Which merchant types will benefit from a Payment Orchestration solution?

Which merchant types will benefit from a Payment Orchestration solution?

Mark Beresford
July 30, 2021

For the last 10 years, many types of merchants have found that payment acceptance has become very complicated – it used to be cash and cards regardless of the different countries that you operated – now there are literally hundreds of Alternative Payment Methods (APMs). Offering different payment methods must bring mutual benefits for both the consumer and the merchant. eCommerce and innovation in technology have grown and paved the way for the proliferation of APMs, including buy-now-pay-later (“BNPL”) options. Edgar, Dunn & Company (EDC) has estimated that almost 80% of eCommerce payments globally are made with APMs, which are an alternative to the international card schemes such as Visa, Mastercard and Amex. These APMs could be bank transfers, cash payment schemes, domestic payment schemes, deferred credit options and e-wallets. The implication for the merchant of all these APMs means they must deal and interact with multiple payment service providers and acquirers around the world. This is where it not only gets more complicated to integrate these different providers, but there are contractual and legal complications, and unsurprisingly, payment settlement and reconciliation challenges. There is a new era of Payment Orchestration solutions designed to help remove complicity in payment acceptance. Payments Orchestration is performed by a new breed of middleware FinTech companies who connect to multiple Payment Service Providers (PSPs), payment gateways, BNPL providers, fraud prevention technologies, eCommerce platforms and acquirers. Payments Orchestration can be performed by merchants with an in-house solution or performed by a merchant’s own payment services provider or payment gateway. Conversely, a Payment Orchestration solution should enable merchants to take control of payment acceptance, from checkout through to the settlement of funds into the merchant's bank account, to stay competitive and agile in the constantly evolving payments landscape.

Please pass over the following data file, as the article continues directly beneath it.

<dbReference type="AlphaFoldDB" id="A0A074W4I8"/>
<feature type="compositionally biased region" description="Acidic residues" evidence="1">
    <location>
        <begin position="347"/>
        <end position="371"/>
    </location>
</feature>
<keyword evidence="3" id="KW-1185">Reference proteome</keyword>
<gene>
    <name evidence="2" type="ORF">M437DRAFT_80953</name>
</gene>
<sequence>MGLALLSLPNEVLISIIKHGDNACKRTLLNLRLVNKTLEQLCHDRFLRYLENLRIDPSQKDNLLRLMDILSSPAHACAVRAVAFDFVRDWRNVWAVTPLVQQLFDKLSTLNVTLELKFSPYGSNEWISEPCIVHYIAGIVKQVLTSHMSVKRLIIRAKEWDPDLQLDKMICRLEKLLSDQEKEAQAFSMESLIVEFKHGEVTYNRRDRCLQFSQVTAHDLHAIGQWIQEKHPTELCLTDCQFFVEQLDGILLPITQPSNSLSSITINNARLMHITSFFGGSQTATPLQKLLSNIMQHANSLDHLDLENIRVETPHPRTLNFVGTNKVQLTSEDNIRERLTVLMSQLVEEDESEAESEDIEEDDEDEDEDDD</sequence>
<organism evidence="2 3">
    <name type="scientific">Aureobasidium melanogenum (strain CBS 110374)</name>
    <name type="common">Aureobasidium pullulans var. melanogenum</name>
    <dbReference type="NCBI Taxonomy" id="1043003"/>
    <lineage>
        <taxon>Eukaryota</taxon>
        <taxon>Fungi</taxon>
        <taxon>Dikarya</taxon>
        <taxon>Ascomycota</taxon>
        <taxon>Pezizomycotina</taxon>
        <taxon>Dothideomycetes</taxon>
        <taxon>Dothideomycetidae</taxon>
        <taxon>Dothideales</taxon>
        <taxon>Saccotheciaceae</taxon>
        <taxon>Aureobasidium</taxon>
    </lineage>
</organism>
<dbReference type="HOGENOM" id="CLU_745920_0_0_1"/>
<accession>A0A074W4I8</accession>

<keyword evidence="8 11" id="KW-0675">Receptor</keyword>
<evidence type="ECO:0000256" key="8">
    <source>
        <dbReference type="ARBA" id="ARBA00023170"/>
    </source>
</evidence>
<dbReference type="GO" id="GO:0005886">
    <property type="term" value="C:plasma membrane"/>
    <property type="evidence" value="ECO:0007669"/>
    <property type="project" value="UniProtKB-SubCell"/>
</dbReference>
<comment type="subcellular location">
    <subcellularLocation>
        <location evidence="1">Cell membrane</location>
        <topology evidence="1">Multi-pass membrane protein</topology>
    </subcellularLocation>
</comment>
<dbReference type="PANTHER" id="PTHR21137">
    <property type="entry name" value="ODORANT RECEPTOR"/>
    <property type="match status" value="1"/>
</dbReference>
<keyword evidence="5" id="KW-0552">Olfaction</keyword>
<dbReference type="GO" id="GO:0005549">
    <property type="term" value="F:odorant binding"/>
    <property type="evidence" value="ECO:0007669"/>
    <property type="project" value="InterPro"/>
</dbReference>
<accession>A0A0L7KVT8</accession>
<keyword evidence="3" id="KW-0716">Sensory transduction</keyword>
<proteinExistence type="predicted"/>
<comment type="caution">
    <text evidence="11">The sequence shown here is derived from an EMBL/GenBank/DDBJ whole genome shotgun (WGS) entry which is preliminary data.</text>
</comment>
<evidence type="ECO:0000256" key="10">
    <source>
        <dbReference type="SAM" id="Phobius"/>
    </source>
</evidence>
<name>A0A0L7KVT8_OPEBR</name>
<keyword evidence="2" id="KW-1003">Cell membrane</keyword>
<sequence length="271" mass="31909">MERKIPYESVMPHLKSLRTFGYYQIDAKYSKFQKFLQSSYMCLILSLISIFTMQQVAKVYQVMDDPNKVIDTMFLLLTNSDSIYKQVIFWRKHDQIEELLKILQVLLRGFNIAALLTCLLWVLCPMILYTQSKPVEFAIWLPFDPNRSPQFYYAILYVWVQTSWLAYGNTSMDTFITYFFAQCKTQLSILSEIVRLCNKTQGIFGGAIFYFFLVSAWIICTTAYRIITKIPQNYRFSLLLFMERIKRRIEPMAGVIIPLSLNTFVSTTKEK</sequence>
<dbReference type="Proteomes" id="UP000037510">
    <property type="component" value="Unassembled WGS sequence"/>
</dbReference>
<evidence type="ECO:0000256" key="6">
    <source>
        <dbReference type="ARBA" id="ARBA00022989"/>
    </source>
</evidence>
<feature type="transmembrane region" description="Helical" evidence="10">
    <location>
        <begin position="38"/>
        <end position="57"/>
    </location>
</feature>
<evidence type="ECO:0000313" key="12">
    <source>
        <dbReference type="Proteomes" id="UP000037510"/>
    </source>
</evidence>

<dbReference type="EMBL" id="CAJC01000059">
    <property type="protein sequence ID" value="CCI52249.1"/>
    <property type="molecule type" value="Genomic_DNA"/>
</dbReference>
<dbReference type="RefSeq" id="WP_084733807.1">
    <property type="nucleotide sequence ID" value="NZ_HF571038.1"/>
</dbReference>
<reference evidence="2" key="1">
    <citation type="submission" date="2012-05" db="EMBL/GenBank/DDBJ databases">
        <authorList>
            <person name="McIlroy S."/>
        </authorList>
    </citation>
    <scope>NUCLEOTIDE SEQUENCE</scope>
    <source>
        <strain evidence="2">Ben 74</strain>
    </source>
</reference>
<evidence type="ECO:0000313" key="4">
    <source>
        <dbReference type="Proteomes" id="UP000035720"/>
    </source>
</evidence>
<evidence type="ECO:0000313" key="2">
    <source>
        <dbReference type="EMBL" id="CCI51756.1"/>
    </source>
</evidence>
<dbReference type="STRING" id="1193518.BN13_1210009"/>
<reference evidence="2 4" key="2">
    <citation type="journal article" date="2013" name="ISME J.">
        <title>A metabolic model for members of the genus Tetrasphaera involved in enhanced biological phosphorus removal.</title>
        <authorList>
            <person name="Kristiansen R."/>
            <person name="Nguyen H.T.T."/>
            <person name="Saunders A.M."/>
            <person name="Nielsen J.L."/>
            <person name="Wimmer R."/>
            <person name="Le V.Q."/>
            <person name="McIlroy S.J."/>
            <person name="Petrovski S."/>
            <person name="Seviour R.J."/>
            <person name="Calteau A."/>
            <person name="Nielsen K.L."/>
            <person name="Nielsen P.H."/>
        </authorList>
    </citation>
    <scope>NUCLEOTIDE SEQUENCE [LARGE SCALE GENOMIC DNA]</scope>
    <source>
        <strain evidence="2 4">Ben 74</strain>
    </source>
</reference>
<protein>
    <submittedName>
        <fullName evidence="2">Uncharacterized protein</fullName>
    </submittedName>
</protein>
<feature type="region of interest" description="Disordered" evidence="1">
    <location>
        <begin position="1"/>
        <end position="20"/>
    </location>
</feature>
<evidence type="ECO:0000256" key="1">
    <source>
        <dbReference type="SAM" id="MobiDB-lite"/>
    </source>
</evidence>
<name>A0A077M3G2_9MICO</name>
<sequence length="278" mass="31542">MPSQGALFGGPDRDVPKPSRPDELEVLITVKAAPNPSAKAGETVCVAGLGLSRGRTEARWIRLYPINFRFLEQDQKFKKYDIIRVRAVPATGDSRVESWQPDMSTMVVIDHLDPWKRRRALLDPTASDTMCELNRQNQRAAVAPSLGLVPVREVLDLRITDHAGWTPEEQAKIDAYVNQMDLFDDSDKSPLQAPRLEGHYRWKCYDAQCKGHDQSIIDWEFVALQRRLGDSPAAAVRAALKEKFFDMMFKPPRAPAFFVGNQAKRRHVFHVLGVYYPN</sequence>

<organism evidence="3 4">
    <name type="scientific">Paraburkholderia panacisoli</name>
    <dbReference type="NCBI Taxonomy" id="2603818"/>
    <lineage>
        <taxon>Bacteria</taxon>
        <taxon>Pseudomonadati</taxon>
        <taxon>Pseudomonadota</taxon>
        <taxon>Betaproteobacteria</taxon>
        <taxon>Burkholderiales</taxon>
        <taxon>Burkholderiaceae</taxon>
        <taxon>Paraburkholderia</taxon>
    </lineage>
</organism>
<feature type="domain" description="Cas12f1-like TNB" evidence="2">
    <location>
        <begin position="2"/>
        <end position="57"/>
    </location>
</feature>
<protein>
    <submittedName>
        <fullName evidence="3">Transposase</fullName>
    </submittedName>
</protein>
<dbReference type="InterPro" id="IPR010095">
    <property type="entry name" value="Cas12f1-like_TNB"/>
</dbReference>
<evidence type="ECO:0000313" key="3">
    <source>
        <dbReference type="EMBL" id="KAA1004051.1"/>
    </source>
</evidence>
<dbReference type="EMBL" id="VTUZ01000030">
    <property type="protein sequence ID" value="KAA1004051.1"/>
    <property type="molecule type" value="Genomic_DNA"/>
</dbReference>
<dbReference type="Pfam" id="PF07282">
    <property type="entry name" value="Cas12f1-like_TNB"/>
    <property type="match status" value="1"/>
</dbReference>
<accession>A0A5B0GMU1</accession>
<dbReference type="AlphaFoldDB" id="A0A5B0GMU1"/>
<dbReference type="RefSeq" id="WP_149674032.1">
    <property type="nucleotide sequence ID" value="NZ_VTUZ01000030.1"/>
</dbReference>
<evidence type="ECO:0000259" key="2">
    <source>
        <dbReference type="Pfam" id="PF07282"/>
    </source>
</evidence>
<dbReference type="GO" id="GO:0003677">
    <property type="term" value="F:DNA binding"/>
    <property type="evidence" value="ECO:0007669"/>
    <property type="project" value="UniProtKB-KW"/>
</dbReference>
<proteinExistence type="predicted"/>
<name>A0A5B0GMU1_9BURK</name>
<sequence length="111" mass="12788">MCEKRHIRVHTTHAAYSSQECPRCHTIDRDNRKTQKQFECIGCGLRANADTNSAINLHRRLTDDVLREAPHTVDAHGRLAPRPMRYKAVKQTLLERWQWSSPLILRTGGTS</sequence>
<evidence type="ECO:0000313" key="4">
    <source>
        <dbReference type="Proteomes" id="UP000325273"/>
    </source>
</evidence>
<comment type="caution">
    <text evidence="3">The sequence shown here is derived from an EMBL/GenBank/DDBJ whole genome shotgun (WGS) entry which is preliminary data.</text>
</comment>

What type of merchants pioneered Payments Orchestration?

Global airlines have a constant need to optimise payments in all their markets while keeping the back office simple. As global airlines wish to attract customers worldwide, APMs have been critical to improving conversion online. Airlines want to capture consumers in markets where they may not traditionally be able to serve because they do not have the ability to sell tickets through local agents or third-party distribution partners. Sales direct to consumers have been the main driver for growth for more than a decade. It may not have been Payments Orchestration, but more than a decade ago the airlines established many of the principles that Payment Orchestration platform providers endeavour to deliver today.

Beyond airlines?